“HIMARS have arrived to Ukraine,” Oleksii Reznikov tweeted, thanking his U.S. counterpart, Lloyd Austin, for the “powerful tools.”
The “BRICS” virtual summit — a meeting of the leaders of Brazil, Russia, India, China and South Africa — continues into its second day Thursday, with Russian President Vladimir Putin making an appearance.
The Russian leader said at the summit that the five-nation bloc is “deepening cooperation” and that “every year the authority of the BRICS and its influence on the global stage is steadily increasing,” Russian state media Tass reported.
The sports apparel giant Nike plans to fully withdraw from Russia in the latest corporate move to isolate Moscow from the global economy.
Nike had already suspended its operations in the country after Russia’s invasion of Ukraine. But a host of high-profile Western brands have since announced plans to completely exit the Russian market as the war escalates into a deadlier phase and as world leaders enact aggressive international sanctions to punish President Vladimir Putin and his financial allies.
Nearly four dozen civil and human rights groups have urged the Biden administration to “make a deal” with the Kremlin to secure the release of WNBA star Brittney Griner, who has been detained in Russia since February.
In a letter sent Wednesday to President Biden and Vice President Harris, the groups said the U.S. government had already acknowledged that Griner was a political pawn caught in the crosshairs of deteriorating U.S.-Russian relations and expressed thanks to the administration for classifying her as wrongfully detained.
LONDON — Britain has imposed a new tranche of economic sanctions on Russia amid its ongoing war in Ukraine.
The sanctions will prohibit the export, supply and delivery of goods and technology relating to chemical and biological weapons, marine goods, jet fuel, and technical assistance for financial services, among other areas, the department for international trade said in a statement. The sanctions will relate to Russia and nongovernment- controlled parts of Ukraine, the international trade agency said.
A preliminary hearing is expected Thursday in Ukraine’s first trial of a Russian soldier accused of raping a Ukrainian woman.
The suspect, Mikhail Romanov, is accused of killing an unarmed civilian and, with an accomplice, repeatedly raping the man’s wife and threatening to shoot her and her child, according to court files. The incident is said to have happened near the capital, Kyiv, in March.
Germany on Thursday raised the country’s alert level under its emergency gas plan amid concerns about long-term supply as Russia squeezes deliveries to Europe.
“We have a disruption in the gas supply in Germany,” Economy Minister Robert Habeck said in a news conference on Thursday. “From now on, gas is a scarce commodity in Germany.”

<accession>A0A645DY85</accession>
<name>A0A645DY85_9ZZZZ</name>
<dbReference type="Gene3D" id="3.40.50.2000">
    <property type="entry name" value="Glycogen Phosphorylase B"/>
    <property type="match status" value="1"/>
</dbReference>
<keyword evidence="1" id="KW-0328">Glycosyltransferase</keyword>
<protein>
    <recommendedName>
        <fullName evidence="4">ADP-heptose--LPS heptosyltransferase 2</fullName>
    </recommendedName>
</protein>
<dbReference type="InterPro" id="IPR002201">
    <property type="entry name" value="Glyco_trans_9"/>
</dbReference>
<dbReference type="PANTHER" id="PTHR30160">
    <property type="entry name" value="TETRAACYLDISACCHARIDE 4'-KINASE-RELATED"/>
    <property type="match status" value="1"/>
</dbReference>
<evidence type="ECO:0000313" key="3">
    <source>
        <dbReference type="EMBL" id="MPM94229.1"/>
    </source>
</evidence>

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The latest: U.K. intelligence believes Russia’s momentum could slow in the coming months as the Kremlin exhausts its resources. Meanwhile, the cities of Severodonetsk and Lysychansk remain the sites of “hellish battles” against Russia.
The fight: A slowly regenerating Russian army is making incremental gains in eastern Ukraine against valiant but underequipped Ukrainian forces. The United States and its allies are racing to deliver the enormous quantities of weaponry the Ukrainians urgently need if they are to hold the Russians at bay.
The weapons: Ukraine is making use of weapons such as Javelin antitank missiles and Switchblade “kamikaze” drones, provided by the United States and other allies. Russia has used an array of weapons against Ukraine, some of which have drawn the attention and concern of analysts.
Photos: Post photographers have been on the ground from the very beginning of the war — here’s some of their most powerful work.

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US women’s basketball dominates on international stage – KRQE News 13

KRQE NEWS 13 – Breaking News, Albuquerque News, New Mexico News, Weather, and Videos
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by: DOUG FEINBERG, Associated Press
Posted: Oct 1, 2022 / 12:54 PM MDT
Updated: Oct 1, 2022 / 01:04 PM MDT
by: DOUG FEINBERG, Associated Press
Posted: Oct 1, 2022 / 12:54 PM MDT
Updated: Oct 1, 2022 / 01:04 PM MDT
SYDNEY (AP) — A’ja Wilson and Breanna Stewart are keenly aware of the legacy of success they are part of with the U.S. women’s basketball team.
They don’t plan on letting the incredible run end any time soon.
“I don’t think we’re showing signs of stopping, that’s for sure,” Stewart said. “We have a lot of people are entering their prime or are in their prime.”
Wilson and Stewart helped the U.S. to a fourth consecutive World Cup championship Saturday with an 83-61 win over China, setting a record margin for a gold-medal game.
“Everyone knows that when you come here, when you wear USA across your chest the (pressure) that comes with it,” Stewart said. “It’s just embracing that. All the legends before us and what they’ve done, how they’ve won. Each team is different and we need to make our imprint on history.”
This team left its mark on the World Cup as one of the most dominant teams in the Americans’ storied history, winning four straight gold medals and 30 games in a row in the tournament. Next up for this group is the 2024 Olympics in Paris. The Americans will be trying for an eighth consecutive gold medal there.